If peanuts can be chopped up finely and still be dry, how come grinding them makes them pasty?
When peanuts are chopped up finely, the pieces are still relatively large and the surface area is not as exposed as when they are ground into a paste. The grinding process breaks down the peanuts into much smaller pieces, which exposes more surface area and allows the oils to be released. This causes the peanuts to become pasty.
When chopped even finely, the pieces are surprisingly still many orders of magnitude larger than the pieces when you grind them up.
Large pieces hide the oil, super tiny ones, mix with the oil.
**ELI5 the ELI5:** Grinding the peanuts releases the oils inside of them, whereas chopping them does not release as much of the oils.
They can’t. Peanut powder has had the oil removed and therefore, most of the nutritional value removed as well. Peanut powder is just the fibrous remains of ground up peanuts, not simply ground up peanuts. As others mentioned, even ground peanuts contain oil within their bits. This oil mixes with the fibrous bits to create the paste but still needs repeat mixings to keep the oil from separating from the fiber.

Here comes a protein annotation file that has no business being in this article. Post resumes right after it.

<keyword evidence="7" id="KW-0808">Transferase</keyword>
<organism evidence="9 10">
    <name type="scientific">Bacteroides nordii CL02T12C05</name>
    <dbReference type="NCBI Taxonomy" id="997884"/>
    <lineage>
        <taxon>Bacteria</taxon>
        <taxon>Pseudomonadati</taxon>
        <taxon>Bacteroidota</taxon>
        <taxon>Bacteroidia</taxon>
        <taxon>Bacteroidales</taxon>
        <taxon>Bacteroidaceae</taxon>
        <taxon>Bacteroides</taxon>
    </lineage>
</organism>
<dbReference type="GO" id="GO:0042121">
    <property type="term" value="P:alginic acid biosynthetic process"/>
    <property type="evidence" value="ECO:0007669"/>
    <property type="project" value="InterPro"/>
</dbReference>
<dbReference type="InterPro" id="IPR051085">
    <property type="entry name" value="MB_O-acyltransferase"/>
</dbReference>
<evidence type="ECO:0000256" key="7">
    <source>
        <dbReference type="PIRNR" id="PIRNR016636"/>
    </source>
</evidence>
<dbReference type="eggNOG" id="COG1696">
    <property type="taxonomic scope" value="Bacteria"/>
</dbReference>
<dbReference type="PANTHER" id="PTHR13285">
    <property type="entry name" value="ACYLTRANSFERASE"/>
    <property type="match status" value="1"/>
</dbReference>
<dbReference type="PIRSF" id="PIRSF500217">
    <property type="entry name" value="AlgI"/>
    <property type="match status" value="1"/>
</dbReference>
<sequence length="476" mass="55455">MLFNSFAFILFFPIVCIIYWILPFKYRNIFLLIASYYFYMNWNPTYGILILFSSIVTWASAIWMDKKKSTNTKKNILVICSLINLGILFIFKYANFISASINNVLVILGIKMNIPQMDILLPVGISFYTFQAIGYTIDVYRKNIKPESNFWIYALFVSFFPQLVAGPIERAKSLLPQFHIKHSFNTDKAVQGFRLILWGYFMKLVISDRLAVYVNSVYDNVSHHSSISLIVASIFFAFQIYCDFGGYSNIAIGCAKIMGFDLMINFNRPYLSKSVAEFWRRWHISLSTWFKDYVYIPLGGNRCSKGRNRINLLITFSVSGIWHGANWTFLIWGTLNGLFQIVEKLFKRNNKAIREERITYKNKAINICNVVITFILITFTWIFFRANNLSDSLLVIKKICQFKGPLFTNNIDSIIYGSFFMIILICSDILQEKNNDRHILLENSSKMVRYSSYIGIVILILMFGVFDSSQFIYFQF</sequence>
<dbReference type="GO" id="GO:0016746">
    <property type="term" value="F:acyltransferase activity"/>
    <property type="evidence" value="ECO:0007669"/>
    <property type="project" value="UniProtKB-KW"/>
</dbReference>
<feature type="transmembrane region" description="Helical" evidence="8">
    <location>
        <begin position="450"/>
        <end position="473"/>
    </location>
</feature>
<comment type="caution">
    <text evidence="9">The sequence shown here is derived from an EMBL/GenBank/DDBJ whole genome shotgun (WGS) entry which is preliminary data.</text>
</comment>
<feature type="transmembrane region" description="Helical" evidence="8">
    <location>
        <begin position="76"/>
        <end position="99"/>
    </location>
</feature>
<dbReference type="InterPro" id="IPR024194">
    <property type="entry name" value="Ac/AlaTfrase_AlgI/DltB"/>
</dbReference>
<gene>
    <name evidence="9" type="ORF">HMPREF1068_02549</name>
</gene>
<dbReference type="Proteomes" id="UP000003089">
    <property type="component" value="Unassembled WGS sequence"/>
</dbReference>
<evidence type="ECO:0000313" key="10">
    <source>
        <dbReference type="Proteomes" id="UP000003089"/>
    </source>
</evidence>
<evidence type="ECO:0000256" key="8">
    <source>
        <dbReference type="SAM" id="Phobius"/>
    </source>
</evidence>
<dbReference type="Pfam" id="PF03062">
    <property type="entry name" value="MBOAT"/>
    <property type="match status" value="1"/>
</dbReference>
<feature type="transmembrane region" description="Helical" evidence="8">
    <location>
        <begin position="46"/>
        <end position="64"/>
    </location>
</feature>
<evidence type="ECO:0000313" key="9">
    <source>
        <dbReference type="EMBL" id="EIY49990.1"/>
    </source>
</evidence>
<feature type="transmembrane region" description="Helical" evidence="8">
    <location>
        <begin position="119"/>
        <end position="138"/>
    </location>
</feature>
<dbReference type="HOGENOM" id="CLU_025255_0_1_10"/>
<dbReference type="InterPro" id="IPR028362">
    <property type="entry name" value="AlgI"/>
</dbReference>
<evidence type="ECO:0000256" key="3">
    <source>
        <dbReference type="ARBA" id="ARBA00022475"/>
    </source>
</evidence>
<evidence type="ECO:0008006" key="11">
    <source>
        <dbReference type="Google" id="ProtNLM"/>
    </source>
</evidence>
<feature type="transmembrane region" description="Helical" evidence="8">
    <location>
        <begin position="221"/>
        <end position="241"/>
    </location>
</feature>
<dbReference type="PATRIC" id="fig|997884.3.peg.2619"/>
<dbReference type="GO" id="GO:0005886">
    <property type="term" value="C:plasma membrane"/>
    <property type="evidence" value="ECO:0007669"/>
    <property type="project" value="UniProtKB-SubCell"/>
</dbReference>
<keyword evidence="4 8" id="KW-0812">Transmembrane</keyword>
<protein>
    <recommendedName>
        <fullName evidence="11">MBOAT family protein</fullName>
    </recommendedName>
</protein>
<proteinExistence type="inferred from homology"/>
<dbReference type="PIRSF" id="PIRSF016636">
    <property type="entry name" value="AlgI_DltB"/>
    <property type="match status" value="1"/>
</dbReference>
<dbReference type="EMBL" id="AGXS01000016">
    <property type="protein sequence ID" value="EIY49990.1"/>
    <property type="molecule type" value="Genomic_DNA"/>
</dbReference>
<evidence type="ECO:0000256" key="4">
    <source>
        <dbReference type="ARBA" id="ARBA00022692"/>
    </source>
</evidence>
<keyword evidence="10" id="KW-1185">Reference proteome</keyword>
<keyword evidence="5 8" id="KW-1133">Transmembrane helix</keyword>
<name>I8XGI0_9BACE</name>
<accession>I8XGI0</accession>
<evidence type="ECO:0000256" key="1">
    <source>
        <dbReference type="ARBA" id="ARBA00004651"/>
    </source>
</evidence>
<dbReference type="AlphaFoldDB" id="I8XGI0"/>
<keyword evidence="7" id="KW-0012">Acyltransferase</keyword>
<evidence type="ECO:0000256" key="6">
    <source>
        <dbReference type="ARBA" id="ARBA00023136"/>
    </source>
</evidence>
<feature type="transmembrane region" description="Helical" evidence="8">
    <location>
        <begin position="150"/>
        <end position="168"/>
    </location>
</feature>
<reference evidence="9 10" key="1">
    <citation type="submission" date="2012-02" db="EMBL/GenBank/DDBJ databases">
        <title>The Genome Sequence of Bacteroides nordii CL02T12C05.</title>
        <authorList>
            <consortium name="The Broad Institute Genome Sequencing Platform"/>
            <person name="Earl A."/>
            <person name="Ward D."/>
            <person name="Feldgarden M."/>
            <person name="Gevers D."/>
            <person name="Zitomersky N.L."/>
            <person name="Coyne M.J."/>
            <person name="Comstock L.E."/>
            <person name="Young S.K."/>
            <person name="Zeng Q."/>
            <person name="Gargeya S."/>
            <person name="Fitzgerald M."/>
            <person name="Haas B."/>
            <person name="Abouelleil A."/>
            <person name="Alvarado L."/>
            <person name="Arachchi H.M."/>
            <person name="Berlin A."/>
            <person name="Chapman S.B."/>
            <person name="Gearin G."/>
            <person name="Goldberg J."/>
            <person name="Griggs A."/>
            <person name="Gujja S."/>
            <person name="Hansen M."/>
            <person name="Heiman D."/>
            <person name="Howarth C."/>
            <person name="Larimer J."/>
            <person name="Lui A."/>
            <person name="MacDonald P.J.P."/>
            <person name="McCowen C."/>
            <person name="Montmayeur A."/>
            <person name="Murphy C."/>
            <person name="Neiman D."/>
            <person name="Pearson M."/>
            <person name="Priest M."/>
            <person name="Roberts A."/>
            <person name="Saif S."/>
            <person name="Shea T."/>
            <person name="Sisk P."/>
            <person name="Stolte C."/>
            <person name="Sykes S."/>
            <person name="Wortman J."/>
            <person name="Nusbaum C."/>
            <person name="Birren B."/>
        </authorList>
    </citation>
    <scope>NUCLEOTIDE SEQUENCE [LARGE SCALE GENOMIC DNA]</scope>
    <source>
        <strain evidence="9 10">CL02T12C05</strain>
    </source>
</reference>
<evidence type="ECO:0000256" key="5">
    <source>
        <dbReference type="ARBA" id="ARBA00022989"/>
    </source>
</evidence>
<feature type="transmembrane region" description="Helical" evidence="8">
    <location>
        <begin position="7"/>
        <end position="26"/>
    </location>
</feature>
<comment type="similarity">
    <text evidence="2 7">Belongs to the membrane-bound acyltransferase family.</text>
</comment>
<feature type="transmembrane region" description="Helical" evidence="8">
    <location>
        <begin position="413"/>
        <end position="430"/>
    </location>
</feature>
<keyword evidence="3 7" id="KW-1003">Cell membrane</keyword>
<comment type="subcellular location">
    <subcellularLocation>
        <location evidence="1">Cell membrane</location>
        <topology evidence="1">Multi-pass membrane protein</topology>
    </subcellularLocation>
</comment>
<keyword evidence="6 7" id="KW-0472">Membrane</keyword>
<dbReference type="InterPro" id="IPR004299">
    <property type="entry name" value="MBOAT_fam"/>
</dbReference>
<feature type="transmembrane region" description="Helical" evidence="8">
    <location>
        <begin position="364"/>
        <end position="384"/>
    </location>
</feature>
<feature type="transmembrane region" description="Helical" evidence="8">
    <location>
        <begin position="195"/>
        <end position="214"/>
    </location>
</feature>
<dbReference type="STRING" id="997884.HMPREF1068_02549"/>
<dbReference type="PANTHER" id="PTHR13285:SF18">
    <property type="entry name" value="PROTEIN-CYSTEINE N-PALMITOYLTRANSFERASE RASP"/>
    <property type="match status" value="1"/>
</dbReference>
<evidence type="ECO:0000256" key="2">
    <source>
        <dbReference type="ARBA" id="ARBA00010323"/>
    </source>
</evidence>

Peanuts have the same amount of oil in them, no matter if they’re whole, chopped, or ground. With that in mind, think of them like sponges. The inside holds the oil, and so appears dry when they’re whole, but as the peanut particles get smaller, the internal oil is pushed out, resulting in a more oily, and finally pasty, consistency.